Compass Rose: Most human communities have at least four cardinal points of orientation. Many cultures base their sense of place in the world or worldview on what could be called ‘direction’ such as north, south, east, and west. Others, such as the Karuk of northern California, use points of cultural importance such as the Klamath river to describe ‘where they are in the world’ in relation to that sacred source. Other peoples use specific stars or the winds, not only to guide their travels, but to shape their life path. Maps, in the widest sense, reflect not only how we see the world, but also how we chart our course and thus our direction of travel in that world.
The foundational value of csuglobal as a publication is interdisciplinarity. The compass rose of our logo is therefore intended to offer a perspective to authors (and readers) as well as act as a call to go beyond the ‘cardinal directions’ of our disciplines by recognizing all the half and quarter directions of those points on our collective cognitive chart. We aim to be rooted in place so as to explore California’s rich and global identity in more depth while at the same time creating a space that is aspirational for all our peoples in our respective roles.
The rose chosen as the inspiration for the csuglobal logo appears on the Paskaerte van Nova Granada, en t’Eylandt California created by Pieeter Goos (ca. 1616-1675) of Amsterdam in 1666. Clearly one of the most striking features of the map, as indicated in the title, is the fact that California is portrayed as an island.
The earliest Spanish maps from the 16th century show California as having a continuous coastline. However, around 1620, Carmelite friar, Antonio de la Ascensíon, accompanied Sebastian Vizcaíno on his West Coast expedition of 1602-03 and is credited with presenting the idea of California as an island. Here, the map entered the realms of piracy, intrigue and fantasy.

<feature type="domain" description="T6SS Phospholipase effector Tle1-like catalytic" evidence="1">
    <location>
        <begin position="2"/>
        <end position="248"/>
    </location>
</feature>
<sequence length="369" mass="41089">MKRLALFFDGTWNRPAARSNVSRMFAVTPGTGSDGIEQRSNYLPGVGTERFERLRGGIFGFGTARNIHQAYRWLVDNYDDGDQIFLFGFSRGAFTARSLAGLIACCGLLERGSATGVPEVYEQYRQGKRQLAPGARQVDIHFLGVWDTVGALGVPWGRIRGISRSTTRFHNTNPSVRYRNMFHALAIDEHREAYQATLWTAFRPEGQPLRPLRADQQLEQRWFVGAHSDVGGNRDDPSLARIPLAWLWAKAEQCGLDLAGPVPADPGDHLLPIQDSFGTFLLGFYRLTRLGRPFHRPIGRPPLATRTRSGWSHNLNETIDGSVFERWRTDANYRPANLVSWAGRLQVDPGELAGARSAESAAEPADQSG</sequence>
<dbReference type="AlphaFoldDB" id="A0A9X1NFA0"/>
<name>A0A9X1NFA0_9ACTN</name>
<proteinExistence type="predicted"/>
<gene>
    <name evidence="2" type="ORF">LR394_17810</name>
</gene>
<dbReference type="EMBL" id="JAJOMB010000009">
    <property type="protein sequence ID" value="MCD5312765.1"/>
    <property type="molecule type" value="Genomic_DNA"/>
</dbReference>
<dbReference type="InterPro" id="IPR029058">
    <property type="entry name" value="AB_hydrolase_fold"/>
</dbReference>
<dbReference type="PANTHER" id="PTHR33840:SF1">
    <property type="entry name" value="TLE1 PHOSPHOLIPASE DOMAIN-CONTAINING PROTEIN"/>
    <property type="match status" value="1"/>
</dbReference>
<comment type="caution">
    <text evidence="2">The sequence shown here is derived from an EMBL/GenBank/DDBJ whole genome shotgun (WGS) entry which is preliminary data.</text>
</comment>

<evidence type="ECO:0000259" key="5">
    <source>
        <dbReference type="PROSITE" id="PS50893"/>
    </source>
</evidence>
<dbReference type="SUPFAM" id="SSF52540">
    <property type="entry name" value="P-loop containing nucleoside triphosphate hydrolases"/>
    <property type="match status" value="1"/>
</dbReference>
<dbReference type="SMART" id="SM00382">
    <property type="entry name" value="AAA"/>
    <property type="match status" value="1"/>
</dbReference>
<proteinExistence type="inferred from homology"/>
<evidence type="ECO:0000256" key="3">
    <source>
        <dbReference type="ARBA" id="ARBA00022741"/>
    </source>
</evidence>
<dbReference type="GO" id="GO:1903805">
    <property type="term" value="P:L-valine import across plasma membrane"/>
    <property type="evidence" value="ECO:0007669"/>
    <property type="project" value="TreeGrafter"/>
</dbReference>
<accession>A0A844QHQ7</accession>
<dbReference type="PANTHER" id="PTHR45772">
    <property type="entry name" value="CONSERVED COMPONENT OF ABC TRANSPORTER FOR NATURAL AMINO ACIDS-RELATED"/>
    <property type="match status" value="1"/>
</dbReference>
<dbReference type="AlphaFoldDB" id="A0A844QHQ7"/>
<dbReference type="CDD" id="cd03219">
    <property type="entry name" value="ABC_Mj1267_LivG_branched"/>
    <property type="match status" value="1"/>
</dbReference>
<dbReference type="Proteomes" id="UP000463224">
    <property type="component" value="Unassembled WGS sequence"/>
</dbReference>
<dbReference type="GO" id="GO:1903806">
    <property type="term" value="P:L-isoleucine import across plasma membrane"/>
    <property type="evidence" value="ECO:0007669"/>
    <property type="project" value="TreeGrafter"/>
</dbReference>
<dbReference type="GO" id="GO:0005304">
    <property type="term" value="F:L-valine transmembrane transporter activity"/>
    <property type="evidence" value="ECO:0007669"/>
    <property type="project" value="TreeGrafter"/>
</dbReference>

Maps, at that time, were generally considered state secrets and Spanish maps were particularly valuable. In this case, it is generally accepted that the Dutch must have captured a Spanish ship and sent the plundered maps to Amsterdam where they were widely copied.
Goos, a renowned Dutch map and chart maker, bought the copperplates of the famous guide book for sailors, De Lichtende Columne ofte Zeespiegel (Amsterdam 1644, 1649, 1650) from Anthonie Jacobsz. Goos then added maps of his own and published editions of the work in a number of languages. In 1666, he published De Zee-Atlas ofte Water-Weereld (where this map of California appeared). Given the fact this collection was considered one of the best sea atlases of the time, it dominated the Dutch market for years.
As a result, Goos’s map – the first sea chart to focus specifically on California – is one of the most sought-after maps of its kind. R.V. Tooley, a widely recognized authority of antiquarian maps, referred to it as “Perhaps the most attractive and certainly the most definite representation of California as an island.”
The map includes many of the present-day place names – if incorrectly placed along the coastline. More relevant is the fact that it uses the name of California for the entire area with its origins in the novel Las Serges des Esplandian by Garci Ordóñez Montalvo, popularized in 1510.
The ‘adventures’ of Esplandian (the son of Amadis, another romantic hero) are widely believed to be based on older stories found in Portuguese and French culture. Whatever the source, the stories tell of Queen Calafia, the ruler of a mythical and wonderful island nation: California. As the leader of a brave Amazonian people “on the right hand of the Indies” and “very close to the side of Terrestrial Paradise”, Calafia became the foundation of many fantasies, fueling political plots, hopes, plans and disasters, and creating the name of what became the state of California in the process.
The logo, like the map’s own history, has undergone some changes. Most compasses traditionally point north. We have intentionally given priority to the west – away from the dominance of the north and towards both the place and ideal of California. Similarly, while the fleur de lis is a traditional cartographic symbol (as well as an ancient heraldic symbol of the French monarchy) we have again chosen to alter its appearance. The change is an attempt to move the image away from its other uses over time, particularly its use as the literal brand burned into the shoulders of slaves who had run away in what was the French territory of Louisiana.
Thus, from the outset and even as we use the tools and images we have to hand, the journal seeks to challenge our traditional understanding of the themes shaping our collective intellectual experience. We believe this map – and with it our revised and updated compass rose – illustrates the global stock and mythical power of the idea that ultimately became the state of California. At the same time, the presentation of California as an island – set apart from the rest of the United States – remains as relevant in contemporary politics, economics and culture as it was when travelers, sailors, conquerors, immigrants and refugees slowly arrived on the western shores of the continent and becoming part of the ongoing story of a global California.
We are grateful to the David Rumsey Map Center at Stanford University for the open access to this map and we hope you will join us on this journey.